Indian Rope Trick
by James Fitzsimmons
“Careful not to drop that on your head,” Edson Vole warned, pointing to the huge beveled mirror leaning against the wall. “Unless, of course, you know the Indian rope trick.”
Sanjeev Ravi laughed, clipping a tape measure onto his utility belt. “No such thing, Mr. Vole,” he said in a gentle lilt.
“That mirror weighs a ton,” Edson said. “Couldn’t lift that even during my days in New Delhi. Back in an hour.”
As Edson waddled out the door of his new one-story bungalow to his car, his mind raced through the dozens of nick-knacks and pictures still needing placement. Moving from a large two-story to a one-bedroom was a challenge.
Then reality attacked as he thought of meeting with the loan shark. His pulse jumped. His palms sweat. He panted.
Damn, my car keys, he thought.
As Edson turned back, a daisy caught his eye and he winced as he bent to pick it. For Mary, he thought.
In the doorway, Edson froze and dropped the flower. The huge mirror was up on the wall of the living room, evenly balanced, with Sanjeev on a step stool, polishing the surface.
“How the bloody hell!” Edson shouted.
Sanjeev froze in place, his hand holding the cloth, his mouth in the shape of an O. Then he said matter-of-factly, “It isn’t that heavy, Mr. Vole. When you measure accurately and position your body right, it’s quite easy.”
Edson frowned, looking at Sanjeev’s small frame and slight build, not much bigger than his own shriveled eighty year old shell. “Hmm. Well, I guess that’s why we hire handymen, isn’t it?”
Sanjeev smiled and kept polishing.
Puzzled, Edson went back outside to his car. As he started the engine, a fleeting memory of Florida flashed through his mind — Florida, limestone, and the strange hermit he knew there. Then the loan shark’s smarmy face returned and Edson’s heart skipped a beat.
A six foot double door pantry, big enough to store food and water for weeks, arrived the next day, with Sanjeev to do the installation. After Edson signed for the unit, the delivery man left and Sanjeev set to work. Edson went into the bedroom.
Mary Vole, gaunt, with sunken eyes and mummy cheeks, lay flat on her back in bed. Mary moaned as Edson slipped his hands underneath her and tried to pry her onto her side. Edson grunted but she hardly budged.
Mary said, “Stop. You’ll throw out your back again.”
“Haven’t turned you today. Used to be I could turn you all the time.”
Then Edson thought of Sanjeev in the kitchen. No one could install that pantry by himself, Edson thought, not without really good leverage.
Edson stepped out into the living room, caught his reflection in the big mirror on the wall, and stopped outside the kitchen. As he peered around the doorway, he saw the pantry float six inches off the linoleum, glide toward the wall, and start to slip between the refrigerator and the sink counter. The pantry rubbed against the side of the counter, then stopped and backed up. As the pantry hovered, Sanjeev stretched his tape measure across the floor.
Edson shook his head and gasped.
Sanjeev spun around, the tape measure snapped back into its reel, and the pantry landed with a jolt.
Edson exclaimed, “You can levitate!”
Sanjeev began, “Mr. Vole, you are tired–”
“When Mary and I lived in Florida, we knew a man who built a home out of limestone, by himself. He could lift one-ton blocks by himself, a small old man. I witnessed it one day when he thought no one was looking. When I confronted him, he denied he had any power, and was careful to never let me catch him again. And he never told anyone how he did it.”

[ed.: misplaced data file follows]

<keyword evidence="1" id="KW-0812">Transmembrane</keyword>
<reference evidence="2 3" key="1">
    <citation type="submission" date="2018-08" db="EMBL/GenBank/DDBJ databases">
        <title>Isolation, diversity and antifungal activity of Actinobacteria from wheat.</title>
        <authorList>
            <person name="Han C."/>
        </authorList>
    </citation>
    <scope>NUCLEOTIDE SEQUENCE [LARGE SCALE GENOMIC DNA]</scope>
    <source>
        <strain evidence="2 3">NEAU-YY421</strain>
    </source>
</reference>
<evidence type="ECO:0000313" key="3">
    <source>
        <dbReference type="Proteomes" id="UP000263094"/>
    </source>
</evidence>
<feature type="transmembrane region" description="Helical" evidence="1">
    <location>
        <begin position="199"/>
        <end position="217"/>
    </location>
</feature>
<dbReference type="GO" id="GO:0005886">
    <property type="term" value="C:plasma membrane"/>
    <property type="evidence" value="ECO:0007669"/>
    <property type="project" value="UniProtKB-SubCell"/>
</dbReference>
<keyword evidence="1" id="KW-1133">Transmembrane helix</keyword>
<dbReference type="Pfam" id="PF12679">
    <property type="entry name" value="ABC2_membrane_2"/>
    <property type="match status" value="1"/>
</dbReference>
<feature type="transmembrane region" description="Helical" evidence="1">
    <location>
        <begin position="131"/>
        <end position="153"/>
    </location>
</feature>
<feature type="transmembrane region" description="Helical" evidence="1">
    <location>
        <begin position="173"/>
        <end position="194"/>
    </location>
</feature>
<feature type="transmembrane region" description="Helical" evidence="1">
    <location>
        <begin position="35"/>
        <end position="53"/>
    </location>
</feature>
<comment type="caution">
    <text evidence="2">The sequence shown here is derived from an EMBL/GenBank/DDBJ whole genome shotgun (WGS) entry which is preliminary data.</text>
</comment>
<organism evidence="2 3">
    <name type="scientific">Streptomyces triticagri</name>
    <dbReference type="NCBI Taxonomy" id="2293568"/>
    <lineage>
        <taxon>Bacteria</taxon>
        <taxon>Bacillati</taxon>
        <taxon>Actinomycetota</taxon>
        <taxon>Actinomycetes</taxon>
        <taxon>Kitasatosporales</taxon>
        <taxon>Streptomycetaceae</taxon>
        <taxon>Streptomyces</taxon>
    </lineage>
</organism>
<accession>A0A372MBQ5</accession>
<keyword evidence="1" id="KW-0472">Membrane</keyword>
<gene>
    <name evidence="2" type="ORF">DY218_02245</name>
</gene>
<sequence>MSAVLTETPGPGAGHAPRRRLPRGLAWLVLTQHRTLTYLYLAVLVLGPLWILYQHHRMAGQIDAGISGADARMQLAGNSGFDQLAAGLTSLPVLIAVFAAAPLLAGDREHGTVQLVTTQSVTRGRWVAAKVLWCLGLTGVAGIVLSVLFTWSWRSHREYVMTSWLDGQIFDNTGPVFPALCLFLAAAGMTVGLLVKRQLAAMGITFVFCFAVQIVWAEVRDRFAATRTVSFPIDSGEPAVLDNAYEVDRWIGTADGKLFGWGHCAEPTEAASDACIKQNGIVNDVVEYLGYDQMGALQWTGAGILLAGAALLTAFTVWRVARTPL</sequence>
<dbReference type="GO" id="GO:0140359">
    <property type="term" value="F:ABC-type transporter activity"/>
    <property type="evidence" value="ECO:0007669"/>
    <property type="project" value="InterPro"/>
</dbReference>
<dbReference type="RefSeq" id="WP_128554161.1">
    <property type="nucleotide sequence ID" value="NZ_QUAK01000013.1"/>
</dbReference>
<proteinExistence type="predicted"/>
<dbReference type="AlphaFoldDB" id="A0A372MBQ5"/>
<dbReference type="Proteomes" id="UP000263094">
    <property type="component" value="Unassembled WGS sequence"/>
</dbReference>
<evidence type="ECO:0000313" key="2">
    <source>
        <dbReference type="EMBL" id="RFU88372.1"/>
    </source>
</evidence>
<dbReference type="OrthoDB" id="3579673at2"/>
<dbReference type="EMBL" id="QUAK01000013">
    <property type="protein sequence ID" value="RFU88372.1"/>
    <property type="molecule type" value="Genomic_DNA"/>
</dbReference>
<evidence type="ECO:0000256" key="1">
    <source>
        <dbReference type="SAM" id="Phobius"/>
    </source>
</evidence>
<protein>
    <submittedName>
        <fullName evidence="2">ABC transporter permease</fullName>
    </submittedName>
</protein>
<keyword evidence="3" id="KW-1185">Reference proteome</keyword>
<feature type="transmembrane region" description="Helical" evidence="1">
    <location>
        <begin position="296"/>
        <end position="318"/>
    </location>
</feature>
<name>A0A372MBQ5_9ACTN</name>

Sanjeev sighed. “The Coral Castle. I have heard of it.”
“Do you possess the power?”
Sanjeev sized up Edson and admitted, “It’s a mental power some people have.”
“I have a need.”
“My wife is bedridden. She needs to be turned several times a day, but I don’t have the strength. A nurse comes once a day, but that is all we can afford. Caring for our grandson’s brain cancer took all our money. We lost our home and moved into this bungalow.”
“Can’t your family help?”
“The cancer killed our grandson and ruined our daughter’s marriage. We never see her.”
“You sound British, Mr. Vole. You said you were in New Delhi?”
Edson nodded. “My first job was teaching English there. I met my wife, an American, working in an orphanage attached to the school.”
Edson waddled to the piano and came back with a photo of a slim young woman surrounded by children in a play yard. “The kids loved her. She taught English better than I did. She was like a mum to them.”
Sanjeev sighed, then a faint smile turned up the corners of his mouth. “I do not remember my mother. But I remember the orphanages and foster homes I lived in throughout India after she was killed by drug lords. I learned many things, especially from monks in a certain monastery who showed me how to use my hands and my mind. Where is your wife, Mr. Vole?”
Edson led him to the bedroom. “She cannot leave the bed. Mary, this man can levitate just like the old man in Florida.”
Mary searched her mind. “The old hermit?”
“She has horrible bedsores, Sanjeev.”
Sanjeev focused on her. In a moment the old woman hovered over the bed, and Edson turned her on her side. Then Sanjeev lowered her.
“Oh my! Oh my!” Mary exclaimed.
Edson loosened Mary’s gown from the back, and Sanjeev winced at red blotches on her ankles, lower spine, elbows, and shoulders.
“She has stage two pressure ulcers,” Edson said. “She will need debridement if I can’t turn her more often. I don’t want her to endure that.”
Sanjeev grimaced and then he and Edson went out into the living room. Edson pleaded, “Mr. Ravi, will you share the secret with me?”
Sanjeev looked around the room. “Every object of mass has a vibration, a resonance. I focus my mental energy on an object, find its frequency, and tune it to deflect gravity. I use it sparingly in America.”
“Can you levitate yourself?”